Transportation of Infectious Substances

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49 CFR Parts 171, 172, 173, 177, and 178

The safe transportation of hazardous materials is a matter of concern to the public, Congress, and Federal, state and local officials. To ensure public safety and minimize risks posed by hazardous materials in transportation, Congress requires the Secretary of Transportation to prescribe regulations for safe transportation of hazardous materials.

The Research and Special Programs Administration (RSPA) is the agency within the Department of Transportation responsible for developing and issuing the hazardous materials regulations (HMR; 49 CFR Parts 171-180). The HMR govern the classification, hazard communication, and packaging of hazardous materials for transportation.

Infectious substances, including regulated medical waste, are one class (Division 6.2) of hazardous materials regulated under the HMR. An infectious substance may not be offered for transportation or transported in interstate or foreign commerce by rail, water, air, or highway, unless the requirements of the HMR are met. 


According to the Department of Transportation, an infectious substance is a material known to contain or suspected of containing a pathogen that has the potential to cause disease when exposure to it occurs. Pathogens are micro-organisms (including bacteria, viruses, rickettsia, parasites, and fungi) or recombinant micro-organisms (hybrid or mutant) that cause infectious disease in humans or animals. It includes agents listed in 42 CFR 72.3 of the regulations of the Department of Health and Human Services and any other agent that causes or may cause severe, disabling or fatal disease.

The DOT defines “regulated medical waste” to mean waste or reusable material containing or suspected of containing an infectious substance in Risk Groups 2 or 3. RMW is generated in the diagnosis, treatment, or immunization of human beings or animals; research on the diagnosis, treatment, or immunization of human beings or animals; or the production or testing of biological products. RMW containing an infectious substance in Risk Group 4 must be classed as Division 6.2 (infectious substances), described as an infectious substance, and assigned to UN 2814 or UN 2900, as appropriate.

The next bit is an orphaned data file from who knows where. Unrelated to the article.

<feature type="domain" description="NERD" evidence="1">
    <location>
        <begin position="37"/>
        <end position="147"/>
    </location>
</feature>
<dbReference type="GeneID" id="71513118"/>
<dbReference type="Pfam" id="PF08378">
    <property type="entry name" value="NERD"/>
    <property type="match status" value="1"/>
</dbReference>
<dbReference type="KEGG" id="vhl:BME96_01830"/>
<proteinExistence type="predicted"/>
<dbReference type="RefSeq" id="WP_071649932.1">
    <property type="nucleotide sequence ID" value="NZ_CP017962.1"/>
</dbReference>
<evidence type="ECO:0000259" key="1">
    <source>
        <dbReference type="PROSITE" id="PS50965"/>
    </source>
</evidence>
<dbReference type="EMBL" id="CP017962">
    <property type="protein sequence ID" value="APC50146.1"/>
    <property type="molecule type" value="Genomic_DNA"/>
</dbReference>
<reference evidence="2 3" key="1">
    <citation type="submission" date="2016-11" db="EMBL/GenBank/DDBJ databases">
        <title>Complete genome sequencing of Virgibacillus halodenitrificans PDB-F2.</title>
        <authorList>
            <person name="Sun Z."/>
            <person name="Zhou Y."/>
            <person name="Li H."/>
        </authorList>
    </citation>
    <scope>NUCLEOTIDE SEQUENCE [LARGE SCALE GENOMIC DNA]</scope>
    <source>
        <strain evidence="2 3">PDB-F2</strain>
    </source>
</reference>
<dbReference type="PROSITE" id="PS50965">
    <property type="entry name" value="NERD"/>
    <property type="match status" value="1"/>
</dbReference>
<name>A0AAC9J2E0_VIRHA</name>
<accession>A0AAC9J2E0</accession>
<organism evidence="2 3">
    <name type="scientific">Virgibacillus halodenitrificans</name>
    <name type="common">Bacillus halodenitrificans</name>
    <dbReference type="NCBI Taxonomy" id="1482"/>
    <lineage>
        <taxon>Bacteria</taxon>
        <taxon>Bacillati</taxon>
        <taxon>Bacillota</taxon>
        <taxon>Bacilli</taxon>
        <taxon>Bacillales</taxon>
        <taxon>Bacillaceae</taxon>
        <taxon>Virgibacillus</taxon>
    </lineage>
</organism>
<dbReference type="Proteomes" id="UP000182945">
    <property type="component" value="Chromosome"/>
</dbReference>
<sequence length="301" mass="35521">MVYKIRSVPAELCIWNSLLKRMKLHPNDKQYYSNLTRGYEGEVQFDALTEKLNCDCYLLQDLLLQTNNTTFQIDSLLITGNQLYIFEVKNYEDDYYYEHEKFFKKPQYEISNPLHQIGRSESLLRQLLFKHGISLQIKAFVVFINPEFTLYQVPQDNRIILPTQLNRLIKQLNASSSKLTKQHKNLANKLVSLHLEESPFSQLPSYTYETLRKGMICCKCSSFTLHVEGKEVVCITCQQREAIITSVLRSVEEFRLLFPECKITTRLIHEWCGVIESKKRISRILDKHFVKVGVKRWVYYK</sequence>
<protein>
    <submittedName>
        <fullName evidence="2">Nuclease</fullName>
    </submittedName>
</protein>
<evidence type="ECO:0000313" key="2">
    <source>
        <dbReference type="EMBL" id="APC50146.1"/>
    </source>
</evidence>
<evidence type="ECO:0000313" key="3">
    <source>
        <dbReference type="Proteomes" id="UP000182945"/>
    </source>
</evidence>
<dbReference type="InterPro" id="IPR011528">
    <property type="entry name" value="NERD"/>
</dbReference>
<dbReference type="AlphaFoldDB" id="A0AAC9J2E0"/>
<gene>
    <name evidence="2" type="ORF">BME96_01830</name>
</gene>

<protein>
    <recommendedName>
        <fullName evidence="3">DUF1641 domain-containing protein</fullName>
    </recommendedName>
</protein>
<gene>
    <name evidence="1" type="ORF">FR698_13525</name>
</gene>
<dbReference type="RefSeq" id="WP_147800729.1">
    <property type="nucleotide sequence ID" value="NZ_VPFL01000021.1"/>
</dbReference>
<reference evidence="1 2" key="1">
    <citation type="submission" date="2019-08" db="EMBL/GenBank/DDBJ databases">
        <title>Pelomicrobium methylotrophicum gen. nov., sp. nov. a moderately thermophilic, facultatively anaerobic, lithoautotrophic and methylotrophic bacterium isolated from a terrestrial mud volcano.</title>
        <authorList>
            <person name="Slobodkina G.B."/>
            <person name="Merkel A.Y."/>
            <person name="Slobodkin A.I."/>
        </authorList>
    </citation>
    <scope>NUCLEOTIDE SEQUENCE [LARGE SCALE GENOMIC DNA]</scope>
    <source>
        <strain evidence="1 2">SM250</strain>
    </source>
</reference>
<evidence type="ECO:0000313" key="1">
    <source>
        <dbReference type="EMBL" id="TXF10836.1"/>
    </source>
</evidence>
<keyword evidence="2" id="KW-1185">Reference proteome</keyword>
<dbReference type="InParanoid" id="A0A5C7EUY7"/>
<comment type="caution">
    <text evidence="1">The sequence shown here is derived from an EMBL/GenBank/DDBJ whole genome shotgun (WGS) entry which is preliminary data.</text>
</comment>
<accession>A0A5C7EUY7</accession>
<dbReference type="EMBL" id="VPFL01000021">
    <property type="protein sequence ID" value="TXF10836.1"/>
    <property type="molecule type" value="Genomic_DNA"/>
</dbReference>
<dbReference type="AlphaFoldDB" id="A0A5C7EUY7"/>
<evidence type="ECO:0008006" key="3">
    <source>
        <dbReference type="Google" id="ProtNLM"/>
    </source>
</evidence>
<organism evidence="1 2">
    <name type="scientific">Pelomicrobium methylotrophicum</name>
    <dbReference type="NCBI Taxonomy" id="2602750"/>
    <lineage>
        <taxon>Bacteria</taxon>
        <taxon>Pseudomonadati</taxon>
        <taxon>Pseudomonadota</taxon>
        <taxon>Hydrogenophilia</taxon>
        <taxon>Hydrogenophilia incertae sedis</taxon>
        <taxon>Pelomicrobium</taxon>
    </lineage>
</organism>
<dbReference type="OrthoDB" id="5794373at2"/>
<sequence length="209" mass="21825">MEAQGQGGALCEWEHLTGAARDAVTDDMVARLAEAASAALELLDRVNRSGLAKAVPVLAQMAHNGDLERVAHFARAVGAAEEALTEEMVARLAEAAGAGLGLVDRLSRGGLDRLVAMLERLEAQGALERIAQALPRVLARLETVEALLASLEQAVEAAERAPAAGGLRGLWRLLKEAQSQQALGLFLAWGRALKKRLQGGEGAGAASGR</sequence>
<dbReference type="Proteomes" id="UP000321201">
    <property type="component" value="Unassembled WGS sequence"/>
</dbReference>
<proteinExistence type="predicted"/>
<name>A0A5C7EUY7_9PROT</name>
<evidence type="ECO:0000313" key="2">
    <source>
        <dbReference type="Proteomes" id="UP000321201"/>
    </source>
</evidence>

A diagnostic specimen is any human or animal material being shipped for purposes of diagnosis. It includes but is not limited to excreta, secreta, blood, blood components, tissue, and tissue fluids. Diagnostic specimens meeting the definition of a Risk Group 4 material are classed and required to be transported as infectious substances.  All other diagnostic specimens should be packaged in non-specification packagings meeting minimum performance criteria. 

A biological product is a material prepared and manufactured in accordance with certain regulations of the Department of Agriculture or the Department of Health and Human Services.  Unlicensed biological products meeting the definition of a Risk Group 2, 3, or 4 infectious substance are classed as infectious substances, Division 6.2, and packaged in specification packagings authorized for the transportation of infectious substances.

Assigning a Risk Group